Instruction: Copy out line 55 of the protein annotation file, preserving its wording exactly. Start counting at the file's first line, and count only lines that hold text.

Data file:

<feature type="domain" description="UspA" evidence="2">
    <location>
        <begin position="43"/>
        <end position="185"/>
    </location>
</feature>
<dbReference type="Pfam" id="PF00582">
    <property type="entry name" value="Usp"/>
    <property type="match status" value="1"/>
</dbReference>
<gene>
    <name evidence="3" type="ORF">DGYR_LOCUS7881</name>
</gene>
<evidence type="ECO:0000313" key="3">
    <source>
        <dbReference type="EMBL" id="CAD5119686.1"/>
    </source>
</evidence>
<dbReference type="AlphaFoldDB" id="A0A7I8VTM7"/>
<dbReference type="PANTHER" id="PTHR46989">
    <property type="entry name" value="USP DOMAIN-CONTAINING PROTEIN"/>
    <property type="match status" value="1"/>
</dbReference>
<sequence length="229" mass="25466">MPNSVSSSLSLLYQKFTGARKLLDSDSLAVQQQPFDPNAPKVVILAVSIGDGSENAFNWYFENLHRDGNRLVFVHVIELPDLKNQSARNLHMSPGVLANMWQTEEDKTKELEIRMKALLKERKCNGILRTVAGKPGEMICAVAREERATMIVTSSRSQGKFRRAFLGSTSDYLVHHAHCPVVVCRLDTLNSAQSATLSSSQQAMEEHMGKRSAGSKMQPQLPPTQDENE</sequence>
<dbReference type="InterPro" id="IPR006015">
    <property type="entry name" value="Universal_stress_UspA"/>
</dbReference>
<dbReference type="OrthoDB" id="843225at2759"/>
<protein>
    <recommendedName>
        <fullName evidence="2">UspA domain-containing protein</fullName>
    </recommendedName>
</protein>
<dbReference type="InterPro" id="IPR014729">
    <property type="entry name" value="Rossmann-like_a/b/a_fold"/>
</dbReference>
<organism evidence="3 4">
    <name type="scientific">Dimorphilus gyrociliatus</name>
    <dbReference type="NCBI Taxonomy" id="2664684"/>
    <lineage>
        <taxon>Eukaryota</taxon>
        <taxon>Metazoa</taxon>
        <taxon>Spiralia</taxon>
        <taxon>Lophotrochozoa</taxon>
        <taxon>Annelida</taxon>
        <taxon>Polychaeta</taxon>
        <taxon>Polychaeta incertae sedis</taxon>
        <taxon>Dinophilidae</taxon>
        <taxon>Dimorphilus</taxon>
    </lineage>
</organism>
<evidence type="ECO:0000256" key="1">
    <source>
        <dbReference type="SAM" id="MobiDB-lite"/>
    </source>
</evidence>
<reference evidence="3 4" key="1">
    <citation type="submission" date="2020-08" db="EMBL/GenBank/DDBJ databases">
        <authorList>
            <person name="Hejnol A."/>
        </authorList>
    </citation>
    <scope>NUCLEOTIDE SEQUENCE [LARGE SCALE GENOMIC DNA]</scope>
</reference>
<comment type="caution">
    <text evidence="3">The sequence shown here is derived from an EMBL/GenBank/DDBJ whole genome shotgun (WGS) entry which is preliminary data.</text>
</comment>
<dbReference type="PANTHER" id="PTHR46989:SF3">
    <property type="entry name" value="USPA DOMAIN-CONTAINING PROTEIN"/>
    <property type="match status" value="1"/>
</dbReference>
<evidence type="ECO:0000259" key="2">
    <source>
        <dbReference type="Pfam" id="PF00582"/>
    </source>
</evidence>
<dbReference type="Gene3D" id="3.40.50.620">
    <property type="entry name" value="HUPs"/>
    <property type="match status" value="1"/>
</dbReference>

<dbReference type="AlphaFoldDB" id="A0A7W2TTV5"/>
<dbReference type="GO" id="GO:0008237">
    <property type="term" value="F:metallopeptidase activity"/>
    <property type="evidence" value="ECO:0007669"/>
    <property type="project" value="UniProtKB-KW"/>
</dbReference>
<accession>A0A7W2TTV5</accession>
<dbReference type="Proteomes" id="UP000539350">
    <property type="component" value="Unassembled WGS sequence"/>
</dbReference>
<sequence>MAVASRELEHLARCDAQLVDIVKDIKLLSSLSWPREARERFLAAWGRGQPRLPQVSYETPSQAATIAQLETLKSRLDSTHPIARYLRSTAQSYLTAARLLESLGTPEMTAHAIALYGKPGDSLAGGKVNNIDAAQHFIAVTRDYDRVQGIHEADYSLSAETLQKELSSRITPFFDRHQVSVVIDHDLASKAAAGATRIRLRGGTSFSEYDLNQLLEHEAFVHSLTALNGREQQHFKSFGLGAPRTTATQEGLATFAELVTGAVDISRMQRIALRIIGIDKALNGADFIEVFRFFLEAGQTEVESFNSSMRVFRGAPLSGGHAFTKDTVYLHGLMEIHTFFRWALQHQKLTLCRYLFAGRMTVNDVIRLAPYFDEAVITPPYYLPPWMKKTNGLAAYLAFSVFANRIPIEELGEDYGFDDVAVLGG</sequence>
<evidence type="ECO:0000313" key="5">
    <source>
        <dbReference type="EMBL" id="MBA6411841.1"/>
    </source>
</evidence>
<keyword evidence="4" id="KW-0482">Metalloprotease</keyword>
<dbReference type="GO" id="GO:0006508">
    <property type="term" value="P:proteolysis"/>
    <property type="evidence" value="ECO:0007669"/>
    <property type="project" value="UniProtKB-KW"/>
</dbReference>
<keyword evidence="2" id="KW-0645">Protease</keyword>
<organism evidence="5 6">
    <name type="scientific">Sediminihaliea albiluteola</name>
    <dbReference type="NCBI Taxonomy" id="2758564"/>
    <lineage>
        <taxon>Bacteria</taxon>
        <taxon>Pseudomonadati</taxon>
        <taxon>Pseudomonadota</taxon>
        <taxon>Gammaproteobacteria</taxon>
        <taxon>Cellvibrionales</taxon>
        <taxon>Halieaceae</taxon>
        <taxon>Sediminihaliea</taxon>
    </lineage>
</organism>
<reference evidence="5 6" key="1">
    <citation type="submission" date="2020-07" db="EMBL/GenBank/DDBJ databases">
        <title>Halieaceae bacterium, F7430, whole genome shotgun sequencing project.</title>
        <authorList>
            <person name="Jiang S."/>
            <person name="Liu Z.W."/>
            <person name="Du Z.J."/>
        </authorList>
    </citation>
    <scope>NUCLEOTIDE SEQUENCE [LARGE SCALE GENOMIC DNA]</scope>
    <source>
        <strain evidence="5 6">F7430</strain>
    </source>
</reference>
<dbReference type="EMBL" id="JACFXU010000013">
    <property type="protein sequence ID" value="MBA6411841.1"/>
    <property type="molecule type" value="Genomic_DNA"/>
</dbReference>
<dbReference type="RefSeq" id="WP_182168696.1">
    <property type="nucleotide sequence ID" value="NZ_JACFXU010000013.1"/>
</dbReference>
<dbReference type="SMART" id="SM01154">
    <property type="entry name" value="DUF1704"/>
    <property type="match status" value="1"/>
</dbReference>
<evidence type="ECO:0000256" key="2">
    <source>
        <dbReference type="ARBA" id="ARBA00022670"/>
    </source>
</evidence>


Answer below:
    </source>